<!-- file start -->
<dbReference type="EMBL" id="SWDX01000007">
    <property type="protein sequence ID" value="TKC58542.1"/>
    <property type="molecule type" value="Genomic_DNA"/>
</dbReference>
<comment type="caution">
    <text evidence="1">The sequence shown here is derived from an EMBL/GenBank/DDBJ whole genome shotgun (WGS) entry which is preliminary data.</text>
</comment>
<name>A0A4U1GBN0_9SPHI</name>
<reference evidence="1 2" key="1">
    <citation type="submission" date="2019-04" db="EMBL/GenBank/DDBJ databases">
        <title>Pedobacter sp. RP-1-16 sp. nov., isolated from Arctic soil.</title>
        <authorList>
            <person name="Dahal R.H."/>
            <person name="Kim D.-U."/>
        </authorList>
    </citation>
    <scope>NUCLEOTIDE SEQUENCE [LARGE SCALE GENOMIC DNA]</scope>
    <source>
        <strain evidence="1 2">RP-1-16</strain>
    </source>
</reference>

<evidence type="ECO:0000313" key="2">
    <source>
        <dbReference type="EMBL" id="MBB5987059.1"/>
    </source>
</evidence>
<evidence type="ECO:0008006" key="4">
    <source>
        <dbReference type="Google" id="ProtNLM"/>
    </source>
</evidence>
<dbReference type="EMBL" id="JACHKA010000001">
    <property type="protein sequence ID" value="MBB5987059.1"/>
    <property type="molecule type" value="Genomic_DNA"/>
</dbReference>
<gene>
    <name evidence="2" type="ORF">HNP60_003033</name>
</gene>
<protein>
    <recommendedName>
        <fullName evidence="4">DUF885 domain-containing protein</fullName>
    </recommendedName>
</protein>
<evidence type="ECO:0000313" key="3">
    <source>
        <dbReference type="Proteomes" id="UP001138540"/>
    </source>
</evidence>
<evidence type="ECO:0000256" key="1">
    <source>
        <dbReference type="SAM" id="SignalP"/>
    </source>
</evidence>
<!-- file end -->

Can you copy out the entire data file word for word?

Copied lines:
<dbReference type="EMBL" id="SWDX01000007">
    <property type="protein sequence ID" value="TKC58542.1"/>
    <property type="molecule type" value="Genomic_DNA"/>
</dbReference>
<comment type="caution">
    <text evidence="1">The sequence shown here is derived from an EMBL/GenBank/DDBJ whole genome shotgun (WGS) entry which is preliminary data.</text>
</comment>
<name>A0A4U1GBN0_9SPHI</name>
<reference evidence="1 2" key="1">
    <citation type="submission" date="2019-04" db="EMBL/GenBank/DDBJ databases">
        <title>Pedobacter sp. RP-1-16 sp. nov., isolated from Arctic soil.</title>
        <authorList>
            <person name="Dahal R.H."/>
            <person name="Kim D.-U."/>
        </authorList>
    </citation>
    <scope>NUCLEOTIDE SEQUENCE [LARGE SCALE GENOMIC DNA]</scope>
    <source>
        <strain evidence="1 2">RP-1-16</strain>
    </source>
</reference>

<evidence type="ECO:0000313" key="2">
    <source>
        <dbReference type="EMBL" id="MBB5987059.1"/>
    </source>
</evidence>
<evidence type="ECO:0008006" key="4">
    <source>
        <dbReference type="Google" id="ProtNLM"/>
    </source>
</evidence>
<dbReference type="EMBL" id="JACHKA010000001">
    <property type="protein sequence ID" value="MBB5987059.1"/>
    <property type="molecule type" value="Genomic_DNA"/>
</dbReference>
<gene>
    <name evidence="2" type="ORF">HNP60_003033</name>
</gene>
<protein>
    <recommendedName>
        <fullName evidence="4">DUF885 domain-containing protein</fullName>
    </recommendedName>
</protein>
<evidence type="ECO:0000313" key="3">
    <source>
        <dbReference type="Proteomes" id="UP001138540"/>
    </source>
</evidence>
<evidence type="ECO:0000256" key="1">
    <source>
        <dbReference type="SAM" id="SignalP"/>
    </source>
</evidence>